|AWS CodeCatalyst Instant Projects
|Written by Mike James
|Wednesday, 10 May 2023
I have a dream development environment where I sit down in front of a machine and say I want to write a C program and magically I have a cloud server connected to a local IDE and I'm off. CodeCatalyst is something like this and it's now generally available.
So far I can't say that I've had much luck with AWS as a development environment. I tried AWS Cloud9 and found it so difficult to understand and make work the way I wanted it to I went back to VS Code - and that's not a bundle of fun either! I have to admit that CodeCatalyst does more than my initial request of a simple dev environment and so it might not be my dream.
The idea is that you connect to AWS and log into CodeCatalyst. You then select a "blueprint" for the project you want to work with. After this CodeCatalyst does all the boring jobs that you would have to do before you get to write a single line of code. It spins up a suitable instance and allows you to connect to it ready to go.
The development environment created is defined by a YAML file that used the devfiles standard. I have to say that I had missed the devfiles standard completely and it seems that I'm not alone as it doesn't even have a Wikipedia entry to give you an overview.
I decided to give it a go and I have to admit that this isn't a fair test in the sense that CodeCatalyst is clearly aimed at programming teams dealing with large projects not single-handed programmers trying it out. I found it reasonably friendly, but I had problems with authorisation. It seemed to work for a while and then, when I went away and came back, it insisted I log in again with a mixture of codes I had to type into web pages it opened. I'm sure that if you know how it all works then it seems easy, but I found it irritating and not an ideal experience. It might be something to do with the integration with VS Code, but I also tried PyCharm and gave up one that one as well. Part of the promise is that you get to use tools you know, but I found that the extensions installed into VS Code didn't really fit into the tools I knew. The connection to the development environment doesn't use the Remote Explorer for example.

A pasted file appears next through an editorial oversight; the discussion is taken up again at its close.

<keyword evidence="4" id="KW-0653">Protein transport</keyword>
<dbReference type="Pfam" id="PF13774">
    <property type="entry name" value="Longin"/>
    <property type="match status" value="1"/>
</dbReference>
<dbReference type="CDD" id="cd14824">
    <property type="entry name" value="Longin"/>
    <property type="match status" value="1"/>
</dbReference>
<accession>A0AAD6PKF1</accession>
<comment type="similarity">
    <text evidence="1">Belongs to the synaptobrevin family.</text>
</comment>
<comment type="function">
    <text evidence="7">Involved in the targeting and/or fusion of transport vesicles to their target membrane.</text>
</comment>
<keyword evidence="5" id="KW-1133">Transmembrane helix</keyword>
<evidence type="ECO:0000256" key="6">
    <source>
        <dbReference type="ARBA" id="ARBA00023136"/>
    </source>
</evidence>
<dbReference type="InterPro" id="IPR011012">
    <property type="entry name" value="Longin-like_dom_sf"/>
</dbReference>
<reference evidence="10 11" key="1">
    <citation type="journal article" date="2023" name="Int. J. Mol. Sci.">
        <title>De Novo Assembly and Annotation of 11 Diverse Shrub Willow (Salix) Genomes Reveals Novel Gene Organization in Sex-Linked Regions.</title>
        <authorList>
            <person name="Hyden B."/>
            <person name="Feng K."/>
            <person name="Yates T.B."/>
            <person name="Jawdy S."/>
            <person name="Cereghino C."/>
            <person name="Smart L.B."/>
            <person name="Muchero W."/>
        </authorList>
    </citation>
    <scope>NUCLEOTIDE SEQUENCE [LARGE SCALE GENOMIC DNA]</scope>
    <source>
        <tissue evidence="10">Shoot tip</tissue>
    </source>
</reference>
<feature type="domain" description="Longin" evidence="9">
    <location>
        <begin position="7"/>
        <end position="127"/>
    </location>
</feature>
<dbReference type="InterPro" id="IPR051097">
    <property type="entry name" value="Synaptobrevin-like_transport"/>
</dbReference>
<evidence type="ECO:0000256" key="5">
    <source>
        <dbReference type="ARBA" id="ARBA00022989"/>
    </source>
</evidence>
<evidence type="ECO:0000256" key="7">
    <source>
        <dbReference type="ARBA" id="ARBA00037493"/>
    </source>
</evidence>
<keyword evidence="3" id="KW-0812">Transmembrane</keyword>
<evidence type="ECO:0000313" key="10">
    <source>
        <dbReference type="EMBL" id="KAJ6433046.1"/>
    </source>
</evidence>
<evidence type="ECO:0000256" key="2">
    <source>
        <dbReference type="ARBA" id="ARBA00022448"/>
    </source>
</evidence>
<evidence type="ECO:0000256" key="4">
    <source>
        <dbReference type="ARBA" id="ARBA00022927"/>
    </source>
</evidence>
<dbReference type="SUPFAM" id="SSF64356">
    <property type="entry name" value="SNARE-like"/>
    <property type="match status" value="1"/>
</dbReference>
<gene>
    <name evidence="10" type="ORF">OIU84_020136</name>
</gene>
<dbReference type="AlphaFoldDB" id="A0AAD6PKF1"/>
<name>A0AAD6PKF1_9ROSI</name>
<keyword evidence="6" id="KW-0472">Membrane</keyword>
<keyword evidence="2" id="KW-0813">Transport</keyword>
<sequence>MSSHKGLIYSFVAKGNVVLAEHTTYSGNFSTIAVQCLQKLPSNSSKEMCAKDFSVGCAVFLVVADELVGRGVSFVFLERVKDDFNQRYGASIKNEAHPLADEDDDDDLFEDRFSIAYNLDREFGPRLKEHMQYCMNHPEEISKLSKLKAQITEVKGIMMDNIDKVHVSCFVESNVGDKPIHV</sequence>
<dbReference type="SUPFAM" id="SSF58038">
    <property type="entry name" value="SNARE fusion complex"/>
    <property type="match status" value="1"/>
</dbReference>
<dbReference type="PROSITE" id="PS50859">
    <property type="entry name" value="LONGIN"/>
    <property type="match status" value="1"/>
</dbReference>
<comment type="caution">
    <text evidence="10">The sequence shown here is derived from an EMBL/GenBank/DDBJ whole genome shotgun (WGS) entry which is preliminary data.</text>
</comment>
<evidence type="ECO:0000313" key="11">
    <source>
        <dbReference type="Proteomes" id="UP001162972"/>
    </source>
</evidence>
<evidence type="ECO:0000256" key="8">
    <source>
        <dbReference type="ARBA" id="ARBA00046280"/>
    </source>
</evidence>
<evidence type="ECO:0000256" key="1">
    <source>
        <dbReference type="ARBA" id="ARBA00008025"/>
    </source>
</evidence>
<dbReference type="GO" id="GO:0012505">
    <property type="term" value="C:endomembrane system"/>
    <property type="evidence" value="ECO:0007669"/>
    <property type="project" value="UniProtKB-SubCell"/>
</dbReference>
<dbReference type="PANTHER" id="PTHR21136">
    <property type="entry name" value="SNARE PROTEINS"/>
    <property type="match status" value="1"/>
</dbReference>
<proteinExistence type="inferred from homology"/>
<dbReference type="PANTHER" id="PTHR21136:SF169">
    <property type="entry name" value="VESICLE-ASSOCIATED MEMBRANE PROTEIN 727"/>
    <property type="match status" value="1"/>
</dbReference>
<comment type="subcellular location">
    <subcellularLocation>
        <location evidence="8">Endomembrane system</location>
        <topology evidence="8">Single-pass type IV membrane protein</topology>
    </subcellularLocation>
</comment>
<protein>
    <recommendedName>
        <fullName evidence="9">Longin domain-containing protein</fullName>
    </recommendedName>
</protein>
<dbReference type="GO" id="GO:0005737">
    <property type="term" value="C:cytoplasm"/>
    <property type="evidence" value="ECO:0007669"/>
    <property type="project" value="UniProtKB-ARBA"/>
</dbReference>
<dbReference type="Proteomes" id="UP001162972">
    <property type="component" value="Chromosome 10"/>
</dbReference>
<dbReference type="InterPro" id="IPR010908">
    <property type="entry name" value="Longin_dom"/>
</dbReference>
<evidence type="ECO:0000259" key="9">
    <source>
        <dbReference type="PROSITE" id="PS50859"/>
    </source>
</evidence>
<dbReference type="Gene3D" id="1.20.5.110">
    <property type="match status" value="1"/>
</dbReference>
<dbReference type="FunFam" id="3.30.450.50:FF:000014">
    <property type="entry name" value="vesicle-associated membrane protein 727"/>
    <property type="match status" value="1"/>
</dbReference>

My attempts to use CodeCatalyst to develop a simple PHP website failed for a range of small irritating reasons. It was not a "plug-and-play" success. However, with some planning, and if I was able to use one of the standard "blueprints", this might all work. The problem is that the currently available blueprints are for trendy project types not "legacy" ones. You can select single page app, .NET serverless, static web sites using Hugo or Jekyll but not LAMP PHP or Django Python or ... well you get the idea.
If you can use a blueprint, you get the dev environment, source control, and issue management. You can also add multiple users without them having to have AWS accounts. Of course, the system provisions and launches AWS instances to get everything done, but you do get to select some aspects of the system:
As you might expect, Amazon's AI code assistant, CodeWhisperer, is part of the deal, but that is another story.
You can try it out for yourself as there is a Free Tier option, which is available even if you already have an account:
or email your comment to: email@example.com
|Last Updated ( Thursday, 11 May 2023 )